Not only is Jesus Montero one of the slowest runners in baseball, he runs … well, let’s say oddly. Jeff Sullivan of the Mariners blog Lookout Landing once described Montero’s running style as like “stepping on creaky floorboards and you’re trying not to wake up a baby.”
And as Greg Johns of MLB.com reports, Montero spent the offseason trying not to run so slowly and oddly:
“I spent a lot of time running and working on my techniques about running,” he said. “That’s what I did. I ran a lot and I learned how to run. Because last year … you know I’m slow, but I want to run a little better and gain a little more speed and all that. So that’s what I did, just run.”
Montero said he worked with a running specialist from Venezuela, as well as an instructor the Mariners sent to help him after observing his upright, awkward style in his first year in Seattle.
So does he feel faster now? “I feel good,” Montero said with a smile. “I’m learning how to run a little more beautiful, a little better, you know?”
I was going to make a joke about the absurdity of a 23-year-old professional athlete not knowing how to run, but then I remembered I’m a 30-year-old man who never learned how to shave with a non-electric razor and has instead spent the past decade with a constant five o’clock shadow like some sort of Jewish Don Johnson. Maybe I should go to Venezuela in search of a shaving expert, is the moral of this post basically.
Rian Watt of Baseball Prospectus is hearing that a trade that would send Aroldis Chapman to the Cubs involves prospect Gleyber Torres and more going to the Yankees. He adds that the holdup in the trade talks is centered around a contract extension for Chapman, believed to be around four years in length and $60 million total. The deal may not be finalized if the Cubs don’t get him signed to an extension they like. In Watt’s words, “Package is set. Extension is not.”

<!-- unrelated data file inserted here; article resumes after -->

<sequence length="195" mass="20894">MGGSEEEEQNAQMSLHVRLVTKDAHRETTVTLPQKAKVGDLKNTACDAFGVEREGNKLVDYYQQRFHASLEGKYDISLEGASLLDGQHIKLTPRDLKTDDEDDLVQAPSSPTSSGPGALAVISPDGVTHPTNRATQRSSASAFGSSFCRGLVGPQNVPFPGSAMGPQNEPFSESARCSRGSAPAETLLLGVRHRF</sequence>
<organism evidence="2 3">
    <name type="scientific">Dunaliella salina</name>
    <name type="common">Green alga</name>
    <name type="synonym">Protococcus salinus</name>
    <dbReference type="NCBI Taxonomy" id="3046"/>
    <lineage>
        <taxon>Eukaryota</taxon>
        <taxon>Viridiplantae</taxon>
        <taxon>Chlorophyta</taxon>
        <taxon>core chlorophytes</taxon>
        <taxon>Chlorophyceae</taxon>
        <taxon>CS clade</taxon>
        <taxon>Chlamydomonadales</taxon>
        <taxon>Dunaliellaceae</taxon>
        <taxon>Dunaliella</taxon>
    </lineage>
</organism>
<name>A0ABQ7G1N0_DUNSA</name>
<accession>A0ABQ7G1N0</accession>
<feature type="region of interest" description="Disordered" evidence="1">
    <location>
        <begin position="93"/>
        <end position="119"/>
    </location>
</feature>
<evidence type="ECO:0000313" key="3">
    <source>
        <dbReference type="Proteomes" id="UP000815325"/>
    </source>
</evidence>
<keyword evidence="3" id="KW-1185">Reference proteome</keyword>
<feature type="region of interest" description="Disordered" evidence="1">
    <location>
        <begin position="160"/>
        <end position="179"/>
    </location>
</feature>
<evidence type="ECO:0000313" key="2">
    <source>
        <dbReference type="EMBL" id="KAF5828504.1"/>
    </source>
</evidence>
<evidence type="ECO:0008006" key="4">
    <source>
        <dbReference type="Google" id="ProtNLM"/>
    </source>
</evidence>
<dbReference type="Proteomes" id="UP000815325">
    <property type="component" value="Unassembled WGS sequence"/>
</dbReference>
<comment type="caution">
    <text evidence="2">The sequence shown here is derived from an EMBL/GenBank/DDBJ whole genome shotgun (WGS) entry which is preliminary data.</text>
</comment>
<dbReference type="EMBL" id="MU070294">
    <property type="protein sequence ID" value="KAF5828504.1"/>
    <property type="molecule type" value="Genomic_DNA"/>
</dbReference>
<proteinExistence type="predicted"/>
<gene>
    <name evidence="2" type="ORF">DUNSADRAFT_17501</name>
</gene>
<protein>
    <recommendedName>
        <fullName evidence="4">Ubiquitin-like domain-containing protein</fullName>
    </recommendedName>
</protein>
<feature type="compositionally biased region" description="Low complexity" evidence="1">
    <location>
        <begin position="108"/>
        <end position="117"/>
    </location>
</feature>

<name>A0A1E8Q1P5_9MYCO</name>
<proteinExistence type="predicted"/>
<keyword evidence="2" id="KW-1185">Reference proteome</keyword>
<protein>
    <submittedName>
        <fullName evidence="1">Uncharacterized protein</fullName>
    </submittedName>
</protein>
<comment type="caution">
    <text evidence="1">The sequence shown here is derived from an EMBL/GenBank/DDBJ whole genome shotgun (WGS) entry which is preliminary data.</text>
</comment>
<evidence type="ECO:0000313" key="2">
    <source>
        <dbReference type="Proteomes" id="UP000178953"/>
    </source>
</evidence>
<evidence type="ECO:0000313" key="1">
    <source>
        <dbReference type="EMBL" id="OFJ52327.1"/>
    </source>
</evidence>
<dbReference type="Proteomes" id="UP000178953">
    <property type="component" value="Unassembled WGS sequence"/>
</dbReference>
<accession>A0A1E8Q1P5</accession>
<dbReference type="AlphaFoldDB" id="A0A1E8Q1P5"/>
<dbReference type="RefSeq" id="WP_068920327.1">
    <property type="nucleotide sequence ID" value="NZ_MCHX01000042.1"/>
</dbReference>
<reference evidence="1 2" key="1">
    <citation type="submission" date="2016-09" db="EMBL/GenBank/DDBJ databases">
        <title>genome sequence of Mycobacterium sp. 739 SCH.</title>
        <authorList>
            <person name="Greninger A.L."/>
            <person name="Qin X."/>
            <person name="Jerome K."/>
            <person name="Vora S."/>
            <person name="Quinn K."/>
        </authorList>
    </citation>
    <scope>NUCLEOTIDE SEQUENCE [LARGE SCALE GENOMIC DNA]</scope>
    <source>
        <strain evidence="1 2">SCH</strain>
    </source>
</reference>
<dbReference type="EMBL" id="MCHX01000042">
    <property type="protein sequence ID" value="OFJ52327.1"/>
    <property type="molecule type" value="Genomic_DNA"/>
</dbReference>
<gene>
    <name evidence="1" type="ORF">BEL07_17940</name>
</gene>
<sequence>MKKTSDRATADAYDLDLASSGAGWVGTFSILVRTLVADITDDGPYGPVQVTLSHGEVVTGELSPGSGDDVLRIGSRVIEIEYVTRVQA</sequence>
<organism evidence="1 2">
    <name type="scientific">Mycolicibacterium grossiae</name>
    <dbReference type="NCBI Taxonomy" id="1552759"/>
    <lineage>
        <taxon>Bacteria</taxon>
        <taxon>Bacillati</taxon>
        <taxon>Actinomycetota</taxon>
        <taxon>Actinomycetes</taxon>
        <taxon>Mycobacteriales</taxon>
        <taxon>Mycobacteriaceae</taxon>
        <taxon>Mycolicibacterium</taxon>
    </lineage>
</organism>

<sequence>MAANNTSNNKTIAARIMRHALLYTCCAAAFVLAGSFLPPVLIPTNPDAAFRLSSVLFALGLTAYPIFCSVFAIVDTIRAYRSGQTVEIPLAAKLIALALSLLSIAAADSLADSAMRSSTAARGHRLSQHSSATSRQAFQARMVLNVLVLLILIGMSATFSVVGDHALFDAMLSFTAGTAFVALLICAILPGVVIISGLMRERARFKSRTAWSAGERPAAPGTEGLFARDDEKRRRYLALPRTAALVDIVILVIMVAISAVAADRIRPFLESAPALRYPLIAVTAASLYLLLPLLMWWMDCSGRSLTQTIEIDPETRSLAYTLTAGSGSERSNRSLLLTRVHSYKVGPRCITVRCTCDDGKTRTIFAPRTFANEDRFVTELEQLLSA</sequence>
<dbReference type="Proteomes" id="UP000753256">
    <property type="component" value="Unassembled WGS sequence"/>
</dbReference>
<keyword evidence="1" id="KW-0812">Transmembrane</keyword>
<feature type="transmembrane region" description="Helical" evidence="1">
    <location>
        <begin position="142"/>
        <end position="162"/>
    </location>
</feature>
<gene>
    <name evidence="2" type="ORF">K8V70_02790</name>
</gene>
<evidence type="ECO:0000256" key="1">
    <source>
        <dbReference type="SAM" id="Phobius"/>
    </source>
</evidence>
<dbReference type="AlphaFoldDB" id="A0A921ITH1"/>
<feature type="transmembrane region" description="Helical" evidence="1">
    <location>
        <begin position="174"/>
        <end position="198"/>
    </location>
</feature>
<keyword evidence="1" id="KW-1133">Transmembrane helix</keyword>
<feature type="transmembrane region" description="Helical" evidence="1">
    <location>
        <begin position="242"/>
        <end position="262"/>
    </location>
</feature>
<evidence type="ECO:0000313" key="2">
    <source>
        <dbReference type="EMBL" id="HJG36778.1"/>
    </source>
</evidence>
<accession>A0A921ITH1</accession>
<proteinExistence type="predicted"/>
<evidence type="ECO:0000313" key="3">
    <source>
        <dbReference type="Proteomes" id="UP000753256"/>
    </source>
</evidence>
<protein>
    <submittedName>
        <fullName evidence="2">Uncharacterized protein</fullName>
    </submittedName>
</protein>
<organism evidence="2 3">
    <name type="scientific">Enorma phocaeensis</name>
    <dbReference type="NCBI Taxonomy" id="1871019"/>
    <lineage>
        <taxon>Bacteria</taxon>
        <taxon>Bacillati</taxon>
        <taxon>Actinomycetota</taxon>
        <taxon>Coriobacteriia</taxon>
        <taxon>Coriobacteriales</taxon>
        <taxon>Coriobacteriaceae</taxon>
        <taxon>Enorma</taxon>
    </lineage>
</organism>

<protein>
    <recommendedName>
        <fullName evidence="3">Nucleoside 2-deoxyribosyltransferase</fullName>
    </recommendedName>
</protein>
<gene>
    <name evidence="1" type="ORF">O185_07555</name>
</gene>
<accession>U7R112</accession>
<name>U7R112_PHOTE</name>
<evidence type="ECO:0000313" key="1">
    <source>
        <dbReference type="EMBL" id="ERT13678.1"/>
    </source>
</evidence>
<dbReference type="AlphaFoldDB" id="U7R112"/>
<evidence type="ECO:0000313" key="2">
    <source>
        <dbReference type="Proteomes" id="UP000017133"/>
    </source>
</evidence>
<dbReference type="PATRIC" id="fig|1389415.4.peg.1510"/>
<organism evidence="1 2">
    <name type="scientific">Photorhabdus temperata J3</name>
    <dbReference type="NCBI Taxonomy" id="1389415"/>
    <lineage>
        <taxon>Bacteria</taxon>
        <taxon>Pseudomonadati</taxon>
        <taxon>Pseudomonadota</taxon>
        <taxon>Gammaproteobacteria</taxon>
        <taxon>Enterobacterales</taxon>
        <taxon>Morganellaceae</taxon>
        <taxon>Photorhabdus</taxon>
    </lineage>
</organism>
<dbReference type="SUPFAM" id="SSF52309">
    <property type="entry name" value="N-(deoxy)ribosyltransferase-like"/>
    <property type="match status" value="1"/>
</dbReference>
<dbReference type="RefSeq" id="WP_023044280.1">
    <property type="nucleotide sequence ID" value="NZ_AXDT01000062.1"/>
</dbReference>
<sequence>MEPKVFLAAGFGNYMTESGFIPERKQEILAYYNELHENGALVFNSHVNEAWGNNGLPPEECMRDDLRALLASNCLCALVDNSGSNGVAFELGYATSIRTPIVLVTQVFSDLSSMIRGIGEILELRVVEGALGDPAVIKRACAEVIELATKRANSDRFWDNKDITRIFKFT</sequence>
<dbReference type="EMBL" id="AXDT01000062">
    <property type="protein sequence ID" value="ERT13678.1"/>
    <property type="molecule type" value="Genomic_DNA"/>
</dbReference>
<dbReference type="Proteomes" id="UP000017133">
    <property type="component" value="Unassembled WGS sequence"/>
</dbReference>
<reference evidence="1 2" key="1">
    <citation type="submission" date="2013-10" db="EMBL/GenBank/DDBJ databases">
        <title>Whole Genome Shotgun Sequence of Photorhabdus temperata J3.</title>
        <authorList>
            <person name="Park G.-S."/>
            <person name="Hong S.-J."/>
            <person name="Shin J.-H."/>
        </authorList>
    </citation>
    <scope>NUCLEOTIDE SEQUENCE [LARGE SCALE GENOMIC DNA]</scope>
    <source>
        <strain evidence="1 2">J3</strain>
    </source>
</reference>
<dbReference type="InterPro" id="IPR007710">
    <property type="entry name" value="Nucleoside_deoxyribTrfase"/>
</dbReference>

We learned earlier on Sunday that the Yankees were working hard to trade Chapman, reportedly in contact with at least four teams. The Cubs were not believed to be the front runners but certainly upped the ante by offering Torres.
Torres, 19, is rated the Cubs’ #1 prospect and #24 overall in baseball by MLB Pipeline. The shortstop has spent the season with Single-A Myrtle Beach, batting .275/.359/.433 with nine home runs, 47 RBI, 62 runs scored, and 19 stolen bases in 409 plate appearances.
Torres is currently roadblocked at shortstop by Addison Russell, and 21-year-old Ian Happ is rated #3 in the Cubs’ system, so the club would be dealing from surplus.
Prior to Sunday afternoon’s game against the Mariners, the Blue Jays designated reliever Drew Storen for assignment and recalled reliever Ryan Tepera from Triple-A Buffalo.
Storen, 28, had a nightmare of a time with the Jays, leaving with a 6.21 ERA and a 32/10 K/BB ratio over 33 1/3 innings. The Jays acquired him in January from the Nationals in exchange for outfielder Ben Revere and a player to be named later.
Storen is owed the remainder of his $8.375 million salary, which makes it likelier that the right-hander will pass through waivers unclaimed. He’ll be eligible for free agency after the season.